Novel Agents Being Explored in Advanced Biliary Tract Cancers


Expert panelists provide comprehensive insight on novel targeted agents being investigated in advanced biliary tract cancers.


Milind Javle, MD: I think that in the final few minutes we have left, I’m going to pick your brain about what you’re excited about in terms of what targets, or what therapies, or where do we go next here. Flavio, let me start with you. In the surgical setting, do you have anything that is particularly exciting to you?

Flavio G. Rocha, MD, FACS, FSSO: Yes. I wanted to mention that I know we’ve been talking about biliary tract cancer, but I think back to the discussion of lumping versus splitting. I’m very excited about the EA2197 trial. Just to remind the audience, this is a trial specifically for incidental gallbladder cancer. Patients are being randomized to either upfront surgery, which is the standard of care, versus perioperative gem/cis [gemcitabine and cisplatin]. This trial has been a long time coming. I must give credit to my colleague, [Shishir] Maithel, [MD,] who’s the PI [principal investigator]. It’s been a labor of love to get this pushed through with your support, Dr Javle, and others. This is the first trial specifically for gallbladder cancer in the NCCN [National Comprehensive Cancer Network], so I think that’s very exciting. We’re hoping to accrue patients and get the data. The second piece as I keep mentioning is also another neoadjuvant therapy. We mentioned the neoadjuvant therapy for our intrahepatic cholangiocarcinoma trial. We want to now, in the discussion of targeted therapy, move those agents perhaps up in that setting, where we can learn from the resected surgical specimens what is going on in the tumor microenvironment with these targeted agents. I think that will be the next step and evolution as we apply these in earlier settings. That’s what’s getting exciting in our world.

Milind Javle, MD: Thank you, Flavio. In terms of newer agents, Ruth, and Mark, some of the agents we talked about already. Then pathways I’m excited about for instance are for PARP inhibition, and ATR inhibition. Some novel HER2 agents, for instance ... has completed a phase 2 trial. Recently there were very exciting results with HER2 ADCs [antibody-drug conjugates] in breast cancer. Perhaps these are targets to consider. There are ongoing trials in this space. There’s one with CPI-613, surufatinib, CTX-009. Ruth, are there certain pathways or targets that you see in the short term, some in the long term?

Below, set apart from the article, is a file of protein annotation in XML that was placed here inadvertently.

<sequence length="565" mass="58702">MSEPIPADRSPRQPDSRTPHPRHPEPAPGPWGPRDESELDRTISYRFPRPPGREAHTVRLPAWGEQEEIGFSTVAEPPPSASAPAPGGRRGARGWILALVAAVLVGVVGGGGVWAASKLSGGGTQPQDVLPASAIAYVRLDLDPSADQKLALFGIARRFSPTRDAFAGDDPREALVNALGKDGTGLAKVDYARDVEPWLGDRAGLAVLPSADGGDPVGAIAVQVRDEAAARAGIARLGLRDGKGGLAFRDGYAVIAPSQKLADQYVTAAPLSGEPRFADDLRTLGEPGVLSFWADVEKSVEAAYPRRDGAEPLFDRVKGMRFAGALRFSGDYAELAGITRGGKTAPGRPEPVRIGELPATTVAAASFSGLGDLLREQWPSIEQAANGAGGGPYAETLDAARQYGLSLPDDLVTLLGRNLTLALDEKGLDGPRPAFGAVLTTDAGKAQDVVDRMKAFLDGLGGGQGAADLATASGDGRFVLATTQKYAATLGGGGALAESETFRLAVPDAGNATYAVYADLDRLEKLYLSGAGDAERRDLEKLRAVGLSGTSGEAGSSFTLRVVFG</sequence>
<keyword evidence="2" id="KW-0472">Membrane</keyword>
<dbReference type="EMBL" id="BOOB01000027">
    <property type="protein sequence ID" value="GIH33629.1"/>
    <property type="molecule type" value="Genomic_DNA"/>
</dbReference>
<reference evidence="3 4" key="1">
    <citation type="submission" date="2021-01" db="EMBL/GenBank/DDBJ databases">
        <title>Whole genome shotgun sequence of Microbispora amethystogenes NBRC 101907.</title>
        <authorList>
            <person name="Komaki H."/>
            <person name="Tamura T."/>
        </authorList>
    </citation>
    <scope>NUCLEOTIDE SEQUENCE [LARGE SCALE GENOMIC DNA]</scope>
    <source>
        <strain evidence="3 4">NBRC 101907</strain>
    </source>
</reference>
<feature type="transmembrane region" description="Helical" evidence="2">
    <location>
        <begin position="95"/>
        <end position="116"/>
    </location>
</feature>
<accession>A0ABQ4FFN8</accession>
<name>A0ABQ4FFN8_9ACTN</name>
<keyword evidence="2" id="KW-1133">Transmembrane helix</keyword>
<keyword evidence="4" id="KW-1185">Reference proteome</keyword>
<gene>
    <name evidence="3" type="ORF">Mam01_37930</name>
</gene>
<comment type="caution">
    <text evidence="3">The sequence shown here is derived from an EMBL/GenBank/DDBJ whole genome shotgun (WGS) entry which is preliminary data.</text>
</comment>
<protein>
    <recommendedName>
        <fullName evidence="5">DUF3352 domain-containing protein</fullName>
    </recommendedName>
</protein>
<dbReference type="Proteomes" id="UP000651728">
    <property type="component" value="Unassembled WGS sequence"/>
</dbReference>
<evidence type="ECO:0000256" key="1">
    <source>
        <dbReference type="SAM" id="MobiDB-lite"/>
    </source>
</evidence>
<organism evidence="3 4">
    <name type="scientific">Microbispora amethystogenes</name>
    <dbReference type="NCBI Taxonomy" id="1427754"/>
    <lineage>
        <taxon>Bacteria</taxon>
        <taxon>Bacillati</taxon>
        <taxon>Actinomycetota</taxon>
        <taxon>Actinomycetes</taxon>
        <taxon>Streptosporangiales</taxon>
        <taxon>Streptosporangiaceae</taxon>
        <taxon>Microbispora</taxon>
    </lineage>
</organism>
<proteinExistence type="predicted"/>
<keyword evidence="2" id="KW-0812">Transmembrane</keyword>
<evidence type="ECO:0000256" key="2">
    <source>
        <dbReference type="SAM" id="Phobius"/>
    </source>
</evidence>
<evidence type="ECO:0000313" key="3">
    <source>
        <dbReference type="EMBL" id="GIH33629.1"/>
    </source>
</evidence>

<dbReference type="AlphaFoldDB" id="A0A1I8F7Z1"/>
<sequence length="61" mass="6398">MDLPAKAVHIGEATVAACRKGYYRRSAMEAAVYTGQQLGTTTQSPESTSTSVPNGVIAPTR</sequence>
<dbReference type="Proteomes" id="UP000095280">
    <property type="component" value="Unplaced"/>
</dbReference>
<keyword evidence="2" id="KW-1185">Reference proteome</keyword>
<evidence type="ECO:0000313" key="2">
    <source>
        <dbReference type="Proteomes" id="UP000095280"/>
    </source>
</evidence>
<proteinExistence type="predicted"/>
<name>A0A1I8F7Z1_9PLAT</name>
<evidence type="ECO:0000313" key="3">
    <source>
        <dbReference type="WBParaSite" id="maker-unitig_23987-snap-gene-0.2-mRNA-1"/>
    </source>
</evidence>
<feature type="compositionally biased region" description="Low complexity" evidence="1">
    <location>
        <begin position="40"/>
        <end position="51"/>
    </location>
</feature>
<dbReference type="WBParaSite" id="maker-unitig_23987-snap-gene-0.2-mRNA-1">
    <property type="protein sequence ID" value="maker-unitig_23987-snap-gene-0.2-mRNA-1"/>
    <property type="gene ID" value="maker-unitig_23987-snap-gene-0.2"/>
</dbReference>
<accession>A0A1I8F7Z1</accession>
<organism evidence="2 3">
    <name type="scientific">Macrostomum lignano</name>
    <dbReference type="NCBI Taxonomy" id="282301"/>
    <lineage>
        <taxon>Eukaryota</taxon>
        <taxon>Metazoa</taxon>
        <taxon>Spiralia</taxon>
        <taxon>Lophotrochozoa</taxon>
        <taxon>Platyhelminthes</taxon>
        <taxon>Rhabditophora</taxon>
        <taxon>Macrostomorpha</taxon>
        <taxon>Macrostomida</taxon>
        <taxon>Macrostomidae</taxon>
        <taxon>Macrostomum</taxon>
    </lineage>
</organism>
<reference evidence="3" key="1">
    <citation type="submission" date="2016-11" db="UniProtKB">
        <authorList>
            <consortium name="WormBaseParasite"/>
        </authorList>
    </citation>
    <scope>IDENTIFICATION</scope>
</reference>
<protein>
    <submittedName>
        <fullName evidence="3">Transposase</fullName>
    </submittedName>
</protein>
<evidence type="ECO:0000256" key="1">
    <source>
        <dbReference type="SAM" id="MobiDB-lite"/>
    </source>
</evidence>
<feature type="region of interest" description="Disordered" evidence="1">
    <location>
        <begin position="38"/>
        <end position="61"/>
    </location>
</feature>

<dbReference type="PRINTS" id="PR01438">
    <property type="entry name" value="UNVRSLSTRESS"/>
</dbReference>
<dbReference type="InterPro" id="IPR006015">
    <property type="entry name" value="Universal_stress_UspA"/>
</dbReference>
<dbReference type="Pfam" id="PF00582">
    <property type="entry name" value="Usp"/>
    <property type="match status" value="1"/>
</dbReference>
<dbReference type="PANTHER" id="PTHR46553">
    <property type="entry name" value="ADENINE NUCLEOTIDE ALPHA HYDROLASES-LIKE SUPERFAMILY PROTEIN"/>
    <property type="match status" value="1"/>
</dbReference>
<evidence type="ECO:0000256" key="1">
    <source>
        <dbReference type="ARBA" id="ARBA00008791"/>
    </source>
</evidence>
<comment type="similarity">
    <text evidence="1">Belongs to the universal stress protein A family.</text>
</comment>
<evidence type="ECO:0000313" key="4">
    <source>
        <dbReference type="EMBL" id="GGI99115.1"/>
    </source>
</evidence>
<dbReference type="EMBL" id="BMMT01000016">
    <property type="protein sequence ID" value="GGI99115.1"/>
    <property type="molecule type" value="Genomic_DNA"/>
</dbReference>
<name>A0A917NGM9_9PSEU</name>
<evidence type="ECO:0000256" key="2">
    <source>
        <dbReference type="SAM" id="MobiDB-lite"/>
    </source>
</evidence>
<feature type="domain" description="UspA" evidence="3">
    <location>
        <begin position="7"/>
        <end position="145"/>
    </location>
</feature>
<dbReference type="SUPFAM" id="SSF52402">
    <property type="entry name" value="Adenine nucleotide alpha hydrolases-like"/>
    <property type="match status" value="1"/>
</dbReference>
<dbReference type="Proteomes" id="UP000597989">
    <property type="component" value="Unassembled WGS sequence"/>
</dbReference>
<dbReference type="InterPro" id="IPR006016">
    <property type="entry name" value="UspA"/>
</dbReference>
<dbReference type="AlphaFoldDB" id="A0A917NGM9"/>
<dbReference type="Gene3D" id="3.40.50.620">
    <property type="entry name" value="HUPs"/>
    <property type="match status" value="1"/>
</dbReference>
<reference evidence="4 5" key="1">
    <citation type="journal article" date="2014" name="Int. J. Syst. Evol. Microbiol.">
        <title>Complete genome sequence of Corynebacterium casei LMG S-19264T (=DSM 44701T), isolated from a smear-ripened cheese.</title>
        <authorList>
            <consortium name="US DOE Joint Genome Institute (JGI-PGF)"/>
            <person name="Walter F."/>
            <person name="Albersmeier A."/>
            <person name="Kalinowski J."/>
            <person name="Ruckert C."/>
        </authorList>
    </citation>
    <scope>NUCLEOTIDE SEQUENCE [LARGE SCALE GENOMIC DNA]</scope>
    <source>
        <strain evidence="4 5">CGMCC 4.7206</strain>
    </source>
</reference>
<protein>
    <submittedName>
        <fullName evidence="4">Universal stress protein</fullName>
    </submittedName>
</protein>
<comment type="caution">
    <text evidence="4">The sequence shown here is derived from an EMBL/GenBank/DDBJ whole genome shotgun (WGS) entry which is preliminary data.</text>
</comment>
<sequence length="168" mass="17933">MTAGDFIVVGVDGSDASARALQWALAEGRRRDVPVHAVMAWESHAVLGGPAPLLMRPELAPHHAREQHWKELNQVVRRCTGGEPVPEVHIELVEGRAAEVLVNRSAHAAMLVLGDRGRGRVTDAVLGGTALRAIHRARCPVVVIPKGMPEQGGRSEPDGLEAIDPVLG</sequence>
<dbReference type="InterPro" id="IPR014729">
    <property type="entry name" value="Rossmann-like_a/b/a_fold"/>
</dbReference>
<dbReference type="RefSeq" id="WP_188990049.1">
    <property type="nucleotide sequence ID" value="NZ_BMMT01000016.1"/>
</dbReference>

Aiwu Ruth He, MD: We had a phase 2 study testing the olaparib/pembrolizumab in cholangiocarcinoma. I do believe there are patients with BRCAness phenotype in cholangiocarcinoma. It’s not just the BRCA mutation; there are other additional mutations that are of the same pathway, and some of those patients do benefit from PARP inhibition. It’s interesting, I think there’s an added mechanism behind it, and some patients with the mutation do not respond. But we have seen very durable response in some patients with BRCAness phenotype. That needs to be further looked at. I know there is some intergroup study evaluating this further. I’m excited about finding more information about this pathway.

Milind Javle, MD: Thank you. Mark or anybody else, can you pitch in anything else that you’re looking forward to?

Mark Yarchoan, MD: I think the field of FGFR2 inhibitors is quite exciting. We have our first 2 approvals with pemigatinib and infigratinib. But often when these drugs are used over time, we see the emergence of resistance mutations in either the gatekeeper or the molecular break. I think we have next-generation FGFR2 inhibitors in development that overcome some of the resistance to the first generation of inhibitors, so those are drugs that I think are worth watching that may be transformative. There are several VEGF-targeted agents in development for cholangiocarcinoma. Personally, I’m a little skeptical because ramucirumab did not appear to have any activity in cholangiocarcinoma in a randomized trial, so it’s a little hard for me to imagine that this is going to be transformative, but I’m happy to be wrong, and I hope I am.

I think the HER2 space is something exciting to watch. There’s a bispecific antibody targeting HER2 and HER3 that I think you probably know more about that anybody, Milind. There are some data in HER2, which of course is an ADC in breast cancer that was studied in cholangiocarcinoma. I think the caveat there is that there were a number of pulmonary adverse events that were observed at a much higher rate than I think we would have anticipated from the breast cancer literature, so I don’t know whether that’s going to be feasible in biliary tract cancer. There’s a lot to watch. I’m happy to hear other thoughts.

Milind Javle, MD: Mark you’re always on the spot. I just must speak up for my colleague…ramucirumab was a negative study when combined with pembrolizumab. He had a single-agent study that was published in CCR [Clinical Cancer Research] a few months ago, and it's similar to gastric cancer with AVAGAST being a negative phase 3 trial, but he had ramucirumab. But anyway, I agree, the overall benefit of all of these agents, VEGF agents, should be quite modest.

Transcript edited for clarity.

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